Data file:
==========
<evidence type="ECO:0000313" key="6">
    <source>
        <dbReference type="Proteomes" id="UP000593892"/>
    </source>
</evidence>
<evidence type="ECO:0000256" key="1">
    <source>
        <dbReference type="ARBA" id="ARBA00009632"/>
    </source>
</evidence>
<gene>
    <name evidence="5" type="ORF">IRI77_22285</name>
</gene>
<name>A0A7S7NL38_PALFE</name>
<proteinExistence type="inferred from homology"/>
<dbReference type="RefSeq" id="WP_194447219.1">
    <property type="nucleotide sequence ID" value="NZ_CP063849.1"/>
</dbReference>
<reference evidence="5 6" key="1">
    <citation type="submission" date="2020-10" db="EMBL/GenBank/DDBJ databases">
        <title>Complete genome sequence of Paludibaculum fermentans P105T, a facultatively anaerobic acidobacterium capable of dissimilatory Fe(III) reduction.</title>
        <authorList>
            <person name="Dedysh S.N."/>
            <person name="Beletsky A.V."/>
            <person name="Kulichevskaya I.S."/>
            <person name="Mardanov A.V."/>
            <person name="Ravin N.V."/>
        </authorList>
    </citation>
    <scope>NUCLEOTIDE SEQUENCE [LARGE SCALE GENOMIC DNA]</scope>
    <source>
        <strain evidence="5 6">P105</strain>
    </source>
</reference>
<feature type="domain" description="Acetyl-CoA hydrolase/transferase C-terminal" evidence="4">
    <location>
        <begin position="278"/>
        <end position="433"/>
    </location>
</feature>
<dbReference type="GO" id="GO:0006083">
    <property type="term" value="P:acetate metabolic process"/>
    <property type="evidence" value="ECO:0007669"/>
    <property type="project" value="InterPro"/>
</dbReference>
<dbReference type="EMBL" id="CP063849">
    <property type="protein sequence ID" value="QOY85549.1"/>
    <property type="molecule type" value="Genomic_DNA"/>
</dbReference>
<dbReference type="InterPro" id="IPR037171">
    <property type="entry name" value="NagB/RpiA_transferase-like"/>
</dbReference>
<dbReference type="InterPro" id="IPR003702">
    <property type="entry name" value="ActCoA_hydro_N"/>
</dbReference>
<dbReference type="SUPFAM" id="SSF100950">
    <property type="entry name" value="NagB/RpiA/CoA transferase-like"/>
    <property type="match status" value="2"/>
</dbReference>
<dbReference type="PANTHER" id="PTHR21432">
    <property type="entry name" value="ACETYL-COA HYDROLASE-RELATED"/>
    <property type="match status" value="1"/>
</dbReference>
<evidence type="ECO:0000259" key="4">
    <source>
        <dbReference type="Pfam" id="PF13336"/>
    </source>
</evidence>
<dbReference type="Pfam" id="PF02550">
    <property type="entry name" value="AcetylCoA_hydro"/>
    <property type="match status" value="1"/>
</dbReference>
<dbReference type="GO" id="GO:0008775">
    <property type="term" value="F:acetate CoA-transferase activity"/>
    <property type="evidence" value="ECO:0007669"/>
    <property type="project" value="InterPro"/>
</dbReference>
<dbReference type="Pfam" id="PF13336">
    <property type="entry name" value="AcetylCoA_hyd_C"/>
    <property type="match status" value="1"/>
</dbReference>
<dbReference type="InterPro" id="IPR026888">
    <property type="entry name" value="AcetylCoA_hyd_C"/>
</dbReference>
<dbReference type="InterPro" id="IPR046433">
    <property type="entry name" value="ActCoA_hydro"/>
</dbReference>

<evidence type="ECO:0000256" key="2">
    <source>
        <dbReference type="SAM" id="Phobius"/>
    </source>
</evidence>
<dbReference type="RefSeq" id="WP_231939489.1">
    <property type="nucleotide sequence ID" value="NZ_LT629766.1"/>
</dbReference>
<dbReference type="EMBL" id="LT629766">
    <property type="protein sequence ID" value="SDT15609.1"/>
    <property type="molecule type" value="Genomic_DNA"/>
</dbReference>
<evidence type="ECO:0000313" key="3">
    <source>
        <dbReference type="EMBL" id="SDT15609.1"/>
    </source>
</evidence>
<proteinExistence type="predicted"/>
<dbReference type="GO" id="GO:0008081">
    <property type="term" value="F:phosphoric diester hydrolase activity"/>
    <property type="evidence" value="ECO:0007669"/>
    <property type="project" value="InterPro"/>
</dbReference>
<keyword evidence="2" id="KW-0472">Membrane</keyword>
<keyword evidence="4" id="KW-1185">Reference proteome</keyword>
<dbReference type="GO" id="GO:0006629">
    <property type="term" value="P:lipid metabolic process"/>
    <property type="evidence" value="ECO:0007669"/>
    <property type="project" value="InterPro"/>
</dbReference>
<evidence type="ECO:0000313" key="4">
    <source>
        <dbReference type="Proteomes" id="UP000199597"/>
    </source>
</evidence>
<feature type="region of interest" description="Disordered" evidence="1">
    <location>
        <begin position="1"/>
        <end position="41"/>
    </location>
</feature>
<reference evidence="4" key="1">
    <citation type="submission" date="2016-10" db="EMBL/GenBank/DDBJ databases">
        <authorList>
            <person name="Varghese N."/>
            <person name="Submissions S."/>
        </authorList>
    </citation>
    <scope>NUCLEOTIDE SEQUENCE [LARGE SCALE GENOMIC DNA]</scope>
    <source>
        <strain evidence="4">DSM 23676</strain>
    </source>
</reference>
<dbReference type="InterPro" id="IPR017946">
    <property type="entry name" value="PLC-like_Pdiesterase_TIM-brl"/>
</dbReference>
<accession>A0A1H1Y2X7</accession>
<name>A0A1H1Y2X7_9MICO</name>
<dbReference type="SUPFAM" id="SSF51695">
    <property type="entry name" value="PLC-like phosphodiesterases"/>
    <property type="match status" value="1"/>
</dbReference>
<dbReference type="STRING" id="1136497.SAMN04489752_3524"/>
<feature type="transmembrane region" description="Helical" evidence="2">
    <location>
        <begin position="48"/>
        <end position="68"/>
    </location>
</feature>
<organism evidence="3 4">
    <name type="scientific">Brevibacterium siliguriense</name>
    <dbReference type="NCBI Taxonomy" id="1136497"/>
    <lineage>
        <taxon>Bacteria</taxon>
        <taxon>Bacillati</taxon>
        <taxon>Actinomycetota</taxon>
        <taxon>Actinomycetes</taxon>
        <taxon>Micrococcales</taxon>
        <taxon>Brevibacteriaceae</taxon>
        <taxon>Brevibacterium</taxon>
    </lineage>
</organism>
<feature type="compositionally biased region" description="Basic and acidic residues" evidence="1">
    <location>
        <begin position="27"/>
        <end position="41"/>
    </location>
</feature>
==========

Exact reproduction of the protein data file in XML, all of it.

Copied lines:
<evidence type="ECO:0000313" key="6">
    <source>
        <dbReference type="Proteomes" id="UP000593892"/>
    </source>
</evidence>
<evidence type="ECO:0000256" key="1">
    <source>
        <dbReference type="ARBA" id="ARBA00009632"/>
    </source>
</evidence>
<gene>
    <name evidence="5" type="ORF">IRI77_22285</name>
</gene>
<name>A0A7S7NL38_PALFE</name>
<proteinExistence type="inferred from homology"/>
<dbReference type="RefSeq" id="WP_194447219.1">
    <property type="nucleotide sequence ID" value="NZ_CP063849.1"/>
</dbReference>
<reference evidence="5 6" key="1">
    <citation type="submission" date="2020-10" db="EMBL/GenBank/DDBJ databases">
        <title>Complete genome sequence of Paludibaculum fermentans P105T, a facultatively anaerobic acidobacterium capable of dissimilatory Fe(III) reduction.</title>
        <authorList>
            <person name="Dedysh S.N."/>
            <person name="Beletsky A.V."/>
            <person name="Kulichevskaya I.S."/>
            <person name="Mardanov A.V."/>
            <person name="Ravin N.V."/>
        </authorList>
    </citation>
    <scope>NUCLEOTIDE SEQUENCE [LARGE SCALE GENOMIC DNA]</scope>
    <source>
        <strain evidence="5 6">P105</strain>
    </source>
</reference>
<feature type="domain" description="Acetyl-CoA hydrolase/transferase C-terminal" evidence="4">
    <location>
        <begin position="278"/>
        <end position="433"/>
    </location>
</feature>
<dbReference type="GO" id="GO:0006083">
    <property type="term" value="P:acetate metabolic process"/>
    <property type="evidence" value="ECO:0007669"/>
    <property type="project" value="InterPro"/>
</dbReference>
<dbReference type="EMBL" id="CP063849">
    <property type="protein sequence ID" value="QOY85549.1"/>
    <property type="molecule type" value="Genomic_DNA"/>
</dbReference>
<dbReference type="InterPro" id="IPR037171">
    <property type="entry name" value="NagB/RpiA_transferase-like"/>
</dbReference>
<dbReference type="InterPro" id="IPR003702">
    <property type="entry name" value="ActCoA_hydro_N"/>
</dbReference>
<dbReference type="SUPFAM" id="SSF100950">
    <property type="entry name" value="NagB/RpiA/CoA transferase-like"/>
    <property type="match status" value="2"/>
</dbReference>
<dbReference type="PANTHER" id="PTHR21432">
    <property type="entry name" value="ACETYL-COA HYDROLASE-RELATED"/>
    <property type="match status" value="1"/>
</dbReference>
<evidence type="ECO:0000259" key="4">
    <source>
        <dbReference type="Pfam" id="PF13336"/>
    </source>
</evidence>
<dbReference type="Pfam" id="PF02550">
    <property type="entry name" value="AcetylCoA_hydro"/>
    <property type="match status" value="1"/>
</dbReference>
<dbReference type="GO" id="GO:0008775">
    <property type="term" value="F:acetate CoA-transferase activity"/>
    <property type="evidence" value="ECO:0007669"/>
    <property type="project" value="InterPro"/>
</dbReference>
<dbReference type="Pfam" id="PF13336">
    <property type="entry name" value="AcetylCoA_hyd_C"/>
    <property type="match status" value="1"/>
</dbReference>
<dbReference type="InterPro" id="IPR026888">
    <property type="entry name" value="AcetylCoA_hyd_C"/>
</dbReference>
<dbReference type="InterPro" id="IPR046433">
    <property type="entry name" value="ActCoA_hydro"/>
</dbReference>

<evidence type="ECO:0000256" key="2">
    <source>
        <dbReference type="SAM" id="Phobius"/>
    </source>
</evidence>
<dbReference type="RefSeq" id="WP_231939489.1">
    <property type="nucleotide sequence ID" value="NZ_LT629766.1"/>
</dbReference>
<dbReference type="EMBL" id="LT629766">
    <property type="protein sequence ID" value="SDT15609.1"/>
    <property type="molecule type" value="Genomic_DNA"/>
</dbReference>
<evidence type="ECO:0000313" key="3">
    <source>
        <dbReference type="EMBL" id="SDT15609.1"/>
    </source>
</evidence>
<proteinExistence type="predicted"/>
<dbReference type="GO" id="GO:0008081">
    <property type="term" value="F:phosphoric diester hydrolase activity"/>
    <property type="evidence" value="ECO:0007669"/>
    <property type="project" value="InterPro"/>
</dbReference>
<keyword evidence="2" id="KW-0472">Membrane</keyword>
<keyword evidence="4" id="KW-1185">Reference proteome</keyword>
<dbReference type="GO" id="GO:0006629">
    <property type="term" value="P:lipid metabolic process"/>
    <property type="evidence" value="ECO:0007669"/>
    <property type="project" value="InterPro"/>
</dbReference>
<evidence type="ECO:0000313" key="4">
    <source>
        <dbReference type="Proteomes" id="UP000199597"/>
    </source>
</evidence>
<feature type="region of interest" description="Disordered" evidence="1">
    <location>
        <begin position="1"/>
        <end position="41"/>
    </location>
</feature>
<reference evidence="4" key="1">
    <citation type="submission" date="2016-10" db="EMBL/GenBank/DDBJ databases">
        <authorList>
            <person name="Varghese N."/>
            <person name="Submissions S."/>
        </authorList>
    </citation>
    <scope>NUCLEOTIDE SEQUENCE [LARGE SCALE GENOMIC DNA]</scope>
    <source>
        <strain evidence="4">DSM 23676</strain>
    </source>
</reference>
<dbReference type="InterPro" id="IPR017946">
    <property type="entry name" value="PLC-like_Pdiesterase_TIM-brl"/>
</dbReference>
<accession>A0A1H1Y2X7</accession>
<name>A0A1H1Y2X7_9MICO</name>
<dbReference type="SUPFAM" id="SSF51695">
    <property type="entry name" value="PLC-like phosphodiesterases"/>
    <property type="match status" value="1"/>
</dbReference>
<dbReference type="STRING" id="1136497.SAMN04489752_3524"/>
<feature type="transmembrane region" description="Helical" evidence="2">
    <location>
        <begin position="48"/>
        <end position="68"/>
    </location>
</feature>
<organism evidence="3 4">
    <name type="scientific">Brevibacterium siliguriense</name>
    <dbReference type="NCBI Taxonomy" id="1136497"/>
    <lineage>
        <taxon>Bacteria</taxon>
        <taxon>Bacillati</taxon>
        <taxon>Actinomycetota</taxon>
        <taxon>Actinomycetes</taxon>
        <taxon>Micrococcales</taxon>
        <taxon>Brevibacteriaceae</taxon>
        <taxon>Brevibacterium</taxon>
    </lineage>
</organism>
<feature type="compositionally biased region" description="Basic and acidic residues" evidence="1">
    <location>
        <begin position="27"/>
        <end position="41"/>
    </location>
</feature>